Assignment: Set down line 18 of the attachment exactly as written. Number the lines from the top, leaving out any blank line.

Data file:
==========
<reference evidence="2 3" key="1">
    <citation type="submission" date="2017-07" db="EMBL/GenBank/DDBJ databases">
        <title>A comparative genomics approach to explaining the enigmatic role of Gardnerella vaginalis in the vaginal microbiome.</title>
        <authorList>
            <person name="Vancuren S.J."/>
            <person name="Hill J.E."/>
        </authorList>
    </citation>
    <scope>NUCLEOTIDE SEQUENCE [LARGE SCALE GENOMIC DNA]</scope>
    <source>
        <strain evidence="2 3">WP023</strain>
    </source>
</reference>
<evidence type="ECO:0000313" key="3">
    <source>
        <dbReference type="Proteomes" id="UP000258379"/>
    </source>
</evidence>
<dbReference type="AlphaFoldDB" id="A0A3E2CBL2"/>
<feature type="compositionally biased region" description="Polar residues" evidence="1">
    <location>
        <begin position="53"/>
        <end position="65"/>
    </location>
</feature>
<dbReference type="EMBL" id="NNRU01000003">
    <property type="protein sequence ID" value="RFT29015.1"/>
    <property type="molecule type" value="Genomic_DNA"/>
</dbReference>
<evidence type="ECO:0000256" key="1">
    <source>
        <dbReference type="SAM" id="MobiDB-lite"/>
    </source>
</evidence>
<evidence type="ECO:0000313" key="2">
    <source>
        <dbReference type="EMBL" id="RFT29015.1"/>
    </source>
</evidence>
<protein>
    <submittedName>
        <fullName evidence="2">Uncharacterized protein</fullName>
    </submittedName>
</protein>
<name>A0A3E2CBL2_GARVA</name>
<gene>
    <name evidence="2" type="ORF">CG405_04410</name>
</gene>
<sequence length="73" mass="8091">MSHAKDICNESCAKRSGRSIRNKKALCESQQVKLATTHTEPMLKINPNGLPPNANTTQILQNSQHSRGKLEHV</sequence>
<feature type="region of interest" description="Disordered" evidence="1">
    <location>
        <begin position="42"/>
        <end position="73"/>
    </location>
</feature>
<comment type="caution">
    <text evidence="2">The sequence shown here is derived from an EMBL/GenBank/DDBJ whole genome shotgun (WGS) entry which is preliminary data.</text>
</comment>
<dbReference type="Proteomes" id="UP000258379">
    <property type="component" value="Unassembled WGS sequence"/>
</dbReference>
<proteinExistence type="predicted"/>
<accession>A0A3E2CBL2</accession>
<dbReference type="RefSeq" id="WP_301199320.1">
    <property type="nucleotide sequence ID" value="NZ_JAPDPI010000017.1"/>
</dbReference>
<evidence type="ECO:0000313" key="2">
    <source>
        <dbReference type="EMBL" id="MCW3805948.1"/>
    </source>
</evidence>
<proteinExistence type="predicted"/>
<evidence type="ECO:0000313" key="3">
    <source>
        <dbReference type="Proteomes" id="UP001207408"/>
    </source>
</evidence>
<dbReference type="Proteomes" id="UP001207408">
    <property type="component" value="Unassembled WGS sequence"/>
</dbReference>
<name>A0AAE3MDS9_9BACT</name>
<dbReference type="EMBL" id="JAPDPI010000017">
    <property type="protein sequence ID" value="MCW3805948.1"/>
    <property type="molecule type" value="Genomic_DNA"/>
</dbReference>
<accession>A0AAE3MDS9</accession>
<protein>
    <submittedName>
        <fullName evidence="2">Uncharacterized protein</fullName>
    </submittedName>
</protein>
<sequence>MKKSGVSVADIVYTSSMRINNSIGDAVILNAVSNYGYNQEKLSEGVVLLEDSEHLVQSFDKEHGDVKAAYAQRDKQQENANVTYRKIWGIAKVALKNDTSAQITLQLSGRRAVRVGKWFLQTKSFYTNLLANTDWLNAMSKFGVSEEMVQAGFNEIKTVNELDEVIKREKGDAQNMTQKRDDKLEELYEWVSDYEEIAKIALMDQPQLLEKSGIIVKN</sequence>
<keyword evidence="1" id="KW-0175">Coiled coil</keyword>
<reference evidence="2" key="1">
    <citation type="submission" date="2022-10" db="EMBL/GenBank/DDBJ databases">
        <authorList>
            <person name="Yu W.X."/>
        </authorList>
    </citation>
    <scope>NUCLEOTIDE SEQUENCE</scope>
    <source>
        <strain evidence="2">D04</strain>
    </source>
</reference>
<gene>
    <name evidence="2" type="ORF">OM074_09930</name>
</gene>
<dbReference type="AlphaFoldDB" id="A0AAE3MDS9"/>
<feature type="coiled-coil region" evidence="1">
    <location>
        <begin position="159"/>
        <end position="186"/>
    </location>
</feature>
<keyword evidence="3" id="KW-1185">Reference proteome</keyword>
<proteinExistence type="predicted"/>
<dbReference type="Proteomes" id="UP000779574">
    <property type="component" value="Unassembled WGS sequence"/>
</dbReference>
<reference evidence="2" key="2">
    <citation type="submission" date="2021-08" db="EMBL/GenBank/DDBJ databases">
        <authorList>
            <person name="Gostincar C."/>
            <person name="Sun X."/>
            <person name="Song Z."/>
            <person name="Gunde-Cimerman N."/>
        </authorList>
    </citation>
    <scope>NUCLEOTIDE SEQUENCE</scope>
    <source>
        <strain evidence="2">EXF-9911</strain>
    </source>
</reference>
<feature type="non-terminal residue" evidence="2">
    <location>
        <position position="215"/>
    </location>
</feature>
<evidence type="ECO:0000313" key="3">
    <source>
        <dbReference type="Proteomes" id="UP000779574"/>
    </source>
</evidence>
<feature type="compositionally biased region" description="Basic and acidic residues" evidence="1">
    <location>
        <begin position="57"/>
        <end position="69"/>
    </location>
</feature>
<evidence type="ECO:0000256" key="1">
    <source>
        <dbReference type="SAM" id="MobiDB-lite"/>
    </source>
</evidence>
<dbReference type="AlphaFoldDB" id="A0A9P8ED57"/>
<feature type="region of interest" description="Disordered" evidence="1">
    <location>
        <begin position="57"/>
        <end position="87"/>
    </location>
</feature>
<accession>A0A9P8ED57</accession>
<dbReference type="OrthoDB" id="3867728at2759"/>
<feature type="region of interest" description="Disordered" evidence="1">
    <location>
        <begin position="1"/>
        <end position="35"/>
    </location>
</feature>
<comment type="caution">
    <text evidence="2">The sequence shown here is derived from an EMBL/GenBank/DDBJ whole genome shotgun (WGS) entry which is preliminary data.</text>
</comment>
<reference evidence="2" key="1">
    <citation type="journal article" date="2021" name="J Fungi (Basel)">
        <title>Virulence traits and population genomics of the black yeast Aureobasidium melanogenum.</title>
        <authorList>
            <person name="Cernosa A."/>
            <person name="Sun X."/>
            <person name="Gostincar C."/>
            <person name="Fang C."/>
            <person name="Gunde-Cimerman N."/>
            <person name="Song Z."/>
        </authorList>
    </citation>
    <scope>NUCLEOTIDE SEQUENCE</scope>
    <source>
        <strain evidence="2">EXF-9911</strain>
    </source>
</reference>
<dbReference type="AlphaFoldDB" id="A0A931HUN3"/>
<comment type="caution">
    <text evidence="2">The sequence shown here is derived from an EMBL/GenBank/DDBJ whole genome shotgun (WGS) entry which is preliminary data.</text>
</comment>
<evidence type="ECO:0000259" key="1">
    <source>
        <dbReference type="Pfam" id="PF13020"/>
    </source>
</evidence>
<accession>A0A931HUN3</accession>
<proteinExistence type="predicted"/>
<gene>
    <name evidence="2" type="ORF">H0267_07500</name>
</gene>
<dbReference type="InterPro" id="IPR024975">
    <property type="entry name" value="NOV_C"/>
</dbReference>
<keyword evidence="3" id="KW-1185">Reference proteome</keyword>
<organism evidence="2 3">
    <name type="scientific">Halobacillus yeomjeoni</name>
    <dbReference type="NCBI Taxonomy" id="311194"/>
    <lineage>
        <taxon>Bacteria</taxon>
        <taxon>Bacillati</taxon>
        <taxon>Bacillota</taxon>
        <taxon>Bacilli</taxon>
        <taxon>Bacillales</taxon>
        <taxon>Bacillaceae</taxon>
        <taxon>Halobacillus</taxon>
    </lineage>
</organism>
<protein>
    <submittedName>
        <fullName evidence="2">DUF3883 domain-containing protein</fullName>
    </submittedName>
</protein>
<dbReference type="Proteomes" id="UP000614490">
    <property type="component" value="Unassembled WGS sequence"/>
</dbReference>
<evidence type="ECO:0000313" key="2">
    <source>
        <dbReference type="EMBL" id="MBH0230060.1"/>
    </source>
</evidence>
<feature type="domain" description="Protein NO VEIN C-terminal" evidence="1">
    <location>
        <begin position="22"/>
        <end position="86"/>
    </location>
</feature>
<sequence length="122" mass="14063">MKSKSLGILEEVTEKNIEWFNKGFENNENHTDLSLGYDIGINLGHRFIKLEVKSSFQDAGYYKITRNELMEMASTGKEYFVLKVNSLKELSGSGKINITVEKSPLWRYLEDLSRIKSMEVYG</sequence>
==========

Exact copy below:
</evidence>